He could have been a bright young executive reporting to the board. Tieless, affable, self-deprecating and – as they say in the corporate world – very big on detail, Andre Villas-Boas' introduction to life at Chelsea yesterday was the slick debut we might have expected. The club's new manager has just enough stubble to mask his youth but there was no mistaking the sharpest of minds.
Only time, and results, will tell if this 33-year-old really has what it takes but, as starts go, his introduction to life in one of the most demanding jobs in the Premier League was impressive. Answering questions about Chelsea can be a minefield at the best of times. Answering them honestly is even harder. Yet amid the politics and the endless comparisons with Jose Mourinho, Villas-Boas pulled it off.
Perhaps most crucially for a club that is on its seventh manager in seven years, he accepted the fragile nature of the job with good grace and the acknowledgement that he had to win to survive. Villas-Boas put it as bluntly as anyone when he asked: "Who expects to stay as Chelsea manager if they don't win anything?"
Villas-Boas was wise enough to realise that he does not possess the stagecraft to match Mourinho's spectacular self-coronation as the "Special One" seven years ago so he did not attempt it. Instead he suggested, with a hint of embarrassment, that he be known as "the Group One" because of the importance he placed on the collective. No sooner had he uttered it than he realised it was a crap line and avoided sound bites from then on in.
On a yacht somewhere hot and expensive, you could imagine Roman Abramovich nodding his approval. His new man might be young, but he understands the rules of engagement perfectly.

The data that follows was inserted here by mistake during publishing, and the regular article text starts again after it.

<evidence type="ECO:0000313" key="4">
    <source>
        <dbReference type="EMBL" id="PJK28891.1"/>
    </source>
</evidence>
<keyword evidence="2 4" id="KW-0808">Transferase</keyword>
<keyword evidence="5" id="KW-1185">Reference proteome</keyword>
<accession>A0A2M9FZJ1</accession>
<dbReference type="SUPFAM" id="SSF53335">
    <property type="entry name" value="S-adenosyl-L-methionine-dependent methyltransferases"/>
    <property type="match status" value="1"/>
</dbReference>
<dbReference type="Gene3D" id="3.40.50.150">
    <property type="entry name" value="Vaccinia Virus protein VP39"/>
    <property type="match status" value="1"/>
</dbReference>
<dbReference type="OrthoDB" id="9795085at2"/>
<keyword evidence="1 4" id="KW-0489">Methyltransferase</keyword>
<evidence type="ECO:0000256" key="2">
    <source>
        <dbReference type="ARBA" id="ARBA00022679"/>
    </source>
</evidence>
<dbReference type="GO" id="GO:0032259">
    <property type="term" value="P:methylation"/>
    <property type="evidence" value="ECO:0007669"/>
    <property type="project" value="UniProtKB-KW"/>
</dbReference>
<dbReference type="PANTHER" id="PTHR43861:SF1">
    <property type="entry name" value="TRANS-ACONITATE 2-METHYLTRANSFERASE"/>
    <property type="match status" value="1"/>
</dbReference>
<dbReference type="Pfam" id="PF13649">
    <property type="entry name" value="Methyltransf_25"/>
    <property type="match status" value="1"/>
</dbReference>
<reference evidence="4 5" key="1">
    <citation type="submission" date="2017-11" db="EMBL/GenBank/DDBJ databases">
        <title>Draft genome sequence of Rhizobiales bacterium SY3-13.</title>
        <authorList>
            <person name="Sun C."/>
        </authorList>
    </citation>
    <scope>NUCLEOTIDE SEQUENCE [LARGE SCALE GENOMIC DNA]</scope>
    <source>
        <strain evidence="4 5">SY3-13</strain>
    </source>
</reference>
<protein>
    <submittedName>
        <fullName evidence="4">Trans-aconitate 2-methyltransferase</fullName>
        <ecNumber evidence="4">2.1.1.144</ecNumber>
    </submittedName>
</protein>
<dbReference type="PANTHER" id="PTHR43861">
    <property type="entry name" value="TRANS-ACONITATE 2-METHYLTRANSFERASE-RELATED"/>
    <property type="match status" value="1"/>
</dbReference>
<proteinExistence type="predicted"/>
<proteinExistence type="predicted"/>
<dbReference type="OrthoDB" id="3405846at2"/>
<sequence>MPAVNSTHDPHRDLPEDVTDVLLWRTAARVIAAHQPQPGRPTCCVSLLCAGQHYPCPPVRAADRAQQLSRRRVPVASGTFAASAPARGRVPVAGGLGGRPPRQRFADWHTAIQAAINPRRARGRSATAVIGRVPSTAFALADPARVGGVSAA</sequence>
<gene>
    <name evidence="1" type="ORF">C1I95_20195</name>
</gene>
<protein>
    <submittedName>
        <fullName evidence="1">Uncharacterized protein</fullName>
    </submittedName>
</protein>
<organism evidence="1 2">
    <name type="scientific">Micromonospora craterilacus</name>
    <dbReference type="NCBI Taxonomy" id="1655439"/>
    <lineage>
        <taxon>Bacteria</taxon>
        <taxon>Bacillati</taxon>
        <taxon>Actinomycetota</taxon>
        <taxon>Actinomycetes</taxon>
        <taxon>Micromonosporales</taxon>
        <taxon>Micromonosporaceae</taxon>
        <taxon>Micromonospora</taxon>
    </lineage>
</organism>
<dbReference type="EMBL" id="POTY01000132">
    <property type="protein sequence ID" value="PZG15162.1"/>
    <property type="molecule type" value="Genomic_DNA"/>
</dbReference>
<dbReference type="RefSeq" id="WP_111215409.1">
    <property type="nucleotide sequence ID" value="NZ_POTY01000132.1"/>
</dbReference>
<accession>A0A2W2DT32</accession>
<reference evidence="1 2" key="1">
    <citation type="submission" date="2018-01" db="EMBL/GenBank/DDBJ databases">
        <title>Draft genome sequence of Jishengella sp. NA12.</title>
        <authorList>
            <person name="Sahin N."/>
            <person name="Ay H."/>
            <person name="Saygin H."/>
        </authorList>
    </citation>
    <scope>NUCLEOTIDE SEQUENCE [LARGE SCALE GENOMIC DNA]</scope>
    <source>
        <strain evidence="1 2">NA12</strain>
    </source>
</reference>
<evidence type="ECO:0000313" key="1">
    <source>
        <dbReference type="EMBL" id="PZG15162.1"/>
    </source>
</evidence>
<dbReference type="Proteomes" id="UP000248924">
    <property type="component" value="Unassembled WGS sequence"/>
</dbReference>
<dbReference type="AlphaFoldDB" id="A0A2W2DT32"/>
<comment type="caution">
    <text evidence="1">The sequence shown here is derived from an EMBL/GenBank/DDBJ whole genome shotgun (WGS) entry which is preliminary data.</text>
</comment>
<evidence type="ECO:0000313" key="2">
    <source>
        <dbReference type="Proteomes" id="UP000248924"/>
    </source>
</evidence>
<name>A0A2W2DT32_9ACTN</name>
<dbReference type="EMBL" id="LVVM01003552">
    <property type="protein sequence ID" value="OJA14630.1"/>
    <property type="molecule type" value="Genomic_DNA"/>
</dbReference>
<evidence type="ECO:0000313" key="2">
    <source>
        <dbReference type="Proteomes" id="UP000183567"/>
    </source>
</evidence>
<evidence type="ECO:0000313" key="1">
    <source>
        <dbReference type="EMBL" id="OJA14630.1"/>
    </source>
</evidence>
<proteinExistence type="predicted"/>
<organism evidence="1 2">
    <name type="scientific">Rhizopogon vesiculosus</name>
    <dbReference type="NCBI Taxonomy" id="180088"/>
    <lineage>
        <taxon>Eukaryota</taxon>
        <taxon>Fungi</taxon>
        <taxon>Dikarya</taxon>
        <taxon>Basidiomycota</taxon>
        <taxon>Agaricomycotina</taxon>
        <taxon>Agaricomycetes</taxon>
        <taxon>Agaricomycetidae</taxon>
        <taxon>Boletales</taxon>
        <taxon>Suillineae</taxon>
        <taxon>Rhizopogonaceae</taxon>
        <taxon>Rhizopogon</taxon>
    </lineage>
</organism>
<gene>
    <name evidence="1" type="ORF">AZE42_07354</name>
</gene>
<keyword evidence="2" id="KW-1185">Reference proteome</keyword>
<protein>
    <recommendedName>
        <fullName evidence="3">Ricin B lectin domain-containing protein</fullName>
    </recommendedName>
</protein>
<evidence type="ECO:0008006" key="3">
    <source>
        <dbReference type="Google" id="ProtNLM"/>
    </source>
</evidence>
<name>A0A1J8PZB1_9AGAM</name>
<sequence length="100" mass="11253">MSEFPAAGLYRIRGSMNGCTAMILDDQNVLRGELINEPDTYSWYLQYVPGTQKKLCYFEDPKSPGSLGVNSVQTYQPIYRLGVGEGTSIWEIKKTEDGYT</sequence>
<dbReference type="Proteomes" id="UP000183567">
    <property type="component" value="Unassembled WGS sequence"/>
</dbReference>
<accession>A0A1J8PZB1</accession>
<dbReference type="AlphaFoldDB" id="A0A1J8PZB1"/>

The owner of Chelsea was, as ever, absent yesterday but his influence is still felt everywhere at Stamford Bridge. You could detect it in the anxious expression on the face of Ron Gourlay, the club's chief executive, to the care with which Villas-Boas handled questions about the man he referred to simply as "the boss".
Only once while on the subject of Abramovich did Villas-Boas permit himself a smile. Asked when he was first called by the Russian about the new job, Chelsea's new manager grinned at the innocence of such a question. "The boss," he replied, "doesn't speak on the phone."
How to define Villas-Boas? He certainly has that sure-footedness of a bright corporate type who has read widely on modern management techniques, but there are other qualities too. He deflects compliments without signposting that he is being magnanimous. He addresses people by their first names without sounding insincere. And because he was never a player himself he does not retreat behind that trusted old defence beloved of football people that, because they played the game, they must automatically be right at all times.
There is an energy about Villas-Boas and freshness of purpose – and he will need that as he rebuilds a team that, for all his optimism yesterday, is in decline. It was a bold move to appoint Roberto di Matteo as his assistant because, if things go wrong, it would not be hard to imagine Chelsea fans calling for his instalment as manager.
On the question of whom he might be selling or signing, Villas-Boas was cautious. At one point he seemed to be saying that he might review John Terry's position as captain – a brave stance from which he eventually retreated. Nevertheless, he gave the players no assurances either that they could expect life to go on unchanged. There is clearly a hard side to him too, even if he kept it well hidden yesterday.
Villas-Boas has already dismissed two senior coaches and the club doctor, Bryan English, and if one was to draw conclusions from yesterday at least one more high-profile departure before Chelsea start the season against Stoke on 13 August could be on the cards, most likely among the players. Villas-Boas has that ruthlessness.
He would have needed it to win four trophies with Porto last season and then to walk away this month provoking a major backlash from his hometown club. Yesterday he politely refused to answer questions in his native tongue but that did not stop Portuguese reporters questioning him robustly over what they regard as a betrayal.